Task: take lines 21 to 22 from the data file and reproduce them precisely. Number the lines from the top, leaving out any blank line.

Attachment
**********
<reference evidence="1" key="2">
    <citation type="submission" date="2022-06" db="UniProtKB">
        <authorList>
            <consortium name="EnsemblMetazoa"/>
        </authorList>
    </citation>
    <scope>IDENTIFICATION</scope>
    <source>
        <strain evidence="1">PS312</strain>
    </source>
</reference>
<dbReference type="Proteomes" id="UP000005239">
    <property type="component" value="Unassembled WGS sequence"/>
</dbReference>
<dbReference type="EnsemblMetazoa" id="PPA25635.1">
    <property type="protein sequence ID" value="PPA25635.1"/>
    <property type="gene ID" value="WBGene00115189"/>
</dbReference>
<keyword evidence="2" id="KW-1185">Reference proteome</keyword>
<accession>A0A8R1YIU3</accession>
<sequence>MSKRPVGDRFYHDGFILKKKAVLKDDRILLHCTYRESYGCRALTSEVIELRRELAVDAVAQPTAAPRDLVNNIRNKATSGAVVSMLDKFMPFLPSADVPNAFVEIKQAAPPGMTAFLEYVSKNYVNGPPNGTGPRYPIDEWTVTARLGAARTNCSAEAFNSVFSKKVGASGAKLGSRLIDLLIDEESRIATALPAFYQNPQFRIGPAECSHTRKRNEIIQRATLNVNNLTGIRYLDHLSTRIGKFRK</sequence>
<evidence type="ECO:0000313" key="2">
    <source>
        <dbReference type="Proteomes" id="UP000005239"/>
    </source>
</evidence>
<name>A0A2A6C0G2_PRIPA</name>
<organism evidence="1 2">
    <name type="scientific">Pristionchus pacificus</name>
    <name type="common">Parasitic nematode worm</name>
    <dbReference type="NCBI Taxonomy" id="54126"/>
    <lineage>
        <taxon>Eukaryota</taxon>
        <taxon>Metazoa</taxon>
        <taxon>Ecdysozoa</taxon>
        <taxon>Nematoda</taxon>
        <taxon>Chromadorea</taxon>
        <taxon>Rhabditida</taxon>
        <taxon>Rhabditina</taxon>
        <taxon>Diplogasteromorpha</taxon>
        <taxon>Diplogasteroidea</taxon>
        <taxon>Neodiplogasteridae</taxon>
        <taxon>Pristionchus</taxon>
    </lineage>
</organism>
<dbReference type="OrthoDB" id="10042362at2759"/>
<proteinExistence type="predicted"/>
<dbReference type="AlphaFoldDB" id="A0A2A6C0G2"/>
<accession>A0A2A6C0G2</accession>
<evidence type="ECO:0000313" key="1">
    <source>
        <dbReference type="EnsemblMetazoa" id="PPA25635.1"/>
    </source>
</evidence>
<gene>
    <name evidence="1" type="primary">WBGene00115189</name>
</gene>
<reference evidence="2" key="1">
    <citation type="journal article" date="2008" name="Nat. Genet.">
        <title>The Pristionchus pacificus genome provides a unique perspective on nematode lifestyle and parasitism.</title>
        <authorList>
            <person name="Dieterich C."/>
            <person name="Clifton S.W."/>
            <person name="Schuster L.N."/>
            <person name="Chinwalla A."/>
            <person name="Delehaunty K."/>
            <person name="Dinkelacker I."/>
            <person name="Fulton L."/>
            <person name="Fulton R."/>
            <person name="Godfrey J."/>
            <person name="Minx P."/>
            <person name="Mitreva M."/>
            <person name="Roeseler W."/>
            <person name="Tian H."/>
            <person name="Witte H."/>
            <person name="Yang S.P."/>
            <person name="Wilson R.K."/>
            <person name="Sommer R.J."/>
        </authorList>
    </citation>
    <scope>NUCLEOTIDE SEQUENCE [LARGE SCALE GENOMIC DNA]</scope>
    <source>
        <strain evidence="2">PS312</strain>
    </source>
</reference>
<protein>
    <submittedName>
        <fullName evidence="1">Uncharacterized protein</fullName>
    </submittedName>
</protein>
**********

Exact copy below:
<sequence>MSKRPVGDRFYHDGFILKKKAVLKDDRILLHCTYRESYGCRALTSEVIELRRELAVDAVAQPTAAPRDLVNNIRNKATSGAVVSMLDKFMPFLPSADVPNAFVEIKQAAPPGMTAFLEYVSKNYVNGPPNGTGPRYPIDEWTVTARLGAARTNCSAEAFNSVFSKKVGASGAKLGSRLIDLLIDEESRIATALPAFYQNPQFRIGPAECSHTRKRNEIIQRATLNVNNLTGIRYLDHLSTRIGKFRK</sequence>
<evidence type="ECO:0000313" key="2">